Lady Frances Jocelyn and Photography

[ABOVE] Family group on the steps of Lord Palmerston's house, Broadlands, Hampshire, probably photographed by William Graham Vivian  (c1858). Lady Emily Cowper, Fanny Jocelyn's widowed mother, had married Henry John Temple, Viscount Palmerston, in 1839. Lord Palmerston, Fanny's step father, stands on the right at the back of this family group portrait. A former Foreign Secretary and Home Secretary, Lord Palmerston became Prime Minister in 1859. Lady Fanny Jocelyn stands on the left.


[ABOVE] A photograph taken around 1860 showing Lady Frances Jocelyn seated alongside her stepfather, Henry Temple, 3rd Viscount Palmerston (1784-1865)

Lady Frances Jocelyn developed her interest in photography in the late 1850s. An early photograph by Fanny Jocelyn, featuring three of her children, carries the date of 1858. Dr. Isobel Crombie, who has made a study of the life and work of Viscountess Frances Jocelyn, has suggested that Lady Jocelyn was given encouragement or instruction in photography by Dr Ernst Becker (1826-1888), Prince Albert's Librarian and a founder member of the Photographic Society of London, Lord Dudley Charles Fitzgerald de Ros (1827-1907), a keen amateur photographer and a member of the Photographic Society of London, and William Graham Vivian (1827-1912), a wealthy son of an industrialist and a member of the Photographic Society, who in 1858 had taken photographs of Broadlands, the country residence of  Lord Palmerston, Lady Jocelyn's stepfather.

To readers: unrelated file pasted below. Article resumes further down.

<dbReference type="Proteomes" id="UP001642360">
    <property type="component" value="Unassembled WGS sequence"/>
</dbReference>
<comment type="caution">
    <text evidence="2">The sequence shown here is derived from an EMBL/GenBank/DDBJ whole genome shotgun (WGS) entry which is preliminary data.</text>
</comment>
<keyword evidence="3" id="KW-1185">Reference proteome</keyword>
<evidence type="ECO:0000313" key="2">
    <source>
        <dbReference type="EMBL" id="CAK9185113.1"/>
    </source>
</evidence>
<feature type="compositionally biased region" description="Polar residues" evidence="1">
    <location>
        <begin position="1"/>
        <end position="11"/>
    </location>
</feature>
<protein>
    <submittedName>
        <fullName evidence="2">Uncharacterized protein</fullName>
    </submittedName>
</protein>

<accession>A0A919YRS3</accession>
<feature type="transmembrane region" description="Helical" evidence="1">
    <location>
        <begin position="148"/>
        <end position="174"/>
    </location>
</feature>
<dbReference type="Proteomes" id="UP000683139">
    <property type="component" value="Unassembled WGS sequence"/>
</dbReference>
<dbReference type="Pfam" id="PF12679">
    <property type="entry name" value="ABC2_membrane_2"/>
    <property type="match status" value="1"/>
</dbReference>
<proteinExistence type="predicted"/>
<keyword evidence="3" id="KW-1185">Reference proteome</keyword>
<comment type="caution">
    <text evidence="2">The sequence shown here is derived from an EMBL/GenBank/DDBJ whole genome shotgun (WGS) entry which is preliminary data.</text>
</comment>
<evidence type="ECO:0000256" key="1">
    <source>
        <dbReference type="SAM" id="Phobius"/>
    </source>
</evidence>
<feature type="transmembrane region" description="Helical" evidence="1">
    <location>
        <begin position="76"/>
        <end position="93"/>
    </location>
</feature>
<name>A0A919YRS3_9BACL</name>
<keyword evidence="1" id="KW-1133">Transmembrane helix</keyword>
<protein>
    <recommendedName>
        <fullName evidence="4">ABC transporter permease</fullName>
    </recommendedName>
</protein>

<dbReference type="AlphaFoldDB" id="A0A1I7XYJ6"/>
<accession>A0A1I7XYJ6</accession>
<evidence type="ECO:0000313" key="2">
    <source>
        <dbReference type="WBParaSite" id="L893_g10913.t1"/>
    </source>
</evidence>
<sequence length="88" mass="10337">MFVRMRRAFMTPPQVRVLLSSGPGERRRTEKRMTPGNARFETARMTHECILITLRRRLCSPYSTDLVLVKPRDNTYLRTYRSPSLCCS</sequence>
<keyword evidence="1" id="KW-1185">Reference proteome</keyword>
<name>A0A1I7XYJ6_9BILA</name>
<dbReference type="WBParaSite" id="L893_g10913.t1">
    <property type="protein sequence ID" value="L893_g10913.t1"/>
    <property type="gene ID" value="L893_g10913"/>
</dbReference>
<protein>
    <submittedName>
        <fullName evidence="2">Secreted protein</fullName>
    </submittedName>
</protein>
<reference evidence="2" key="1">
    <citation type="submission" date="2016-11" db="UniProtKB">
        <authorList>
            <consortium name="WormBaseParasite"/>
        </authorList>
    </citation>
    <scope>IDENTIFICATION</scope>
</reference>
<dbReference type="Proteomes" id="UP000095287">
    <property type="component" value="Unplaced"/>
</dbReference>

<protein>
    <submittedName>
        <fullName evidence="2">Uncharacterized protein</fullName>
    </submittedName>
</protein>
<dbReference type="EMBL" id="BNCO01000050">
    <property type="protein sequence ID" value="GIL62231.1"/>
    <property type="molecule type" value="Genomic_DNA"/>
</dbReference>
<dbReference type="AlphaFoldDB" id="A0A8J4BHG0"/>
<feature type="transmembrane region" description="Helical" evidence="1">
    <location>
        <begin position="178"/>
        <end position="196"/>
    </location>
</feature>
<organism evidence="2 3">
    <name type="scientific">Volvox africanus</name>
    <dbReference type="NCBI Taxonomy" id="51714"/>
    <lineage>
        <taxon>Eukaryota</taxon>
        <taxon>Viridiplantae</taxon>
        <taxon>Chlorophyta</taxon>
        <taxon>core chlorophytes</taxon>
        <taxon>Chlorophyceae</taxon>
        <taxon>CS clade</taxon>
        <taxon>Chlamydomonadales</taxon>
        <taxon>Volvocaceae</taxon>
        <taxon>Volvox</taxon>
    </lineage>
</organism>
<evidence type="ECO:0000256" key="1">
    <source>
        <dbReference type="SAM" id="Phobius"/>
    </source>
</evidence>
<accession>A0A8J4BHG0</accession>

[ABOVE] Viscountess Jocelyn elected as a Member of the Photographic Society on 1st November 1859, as reported in The Photographic Journal (15th November 1859)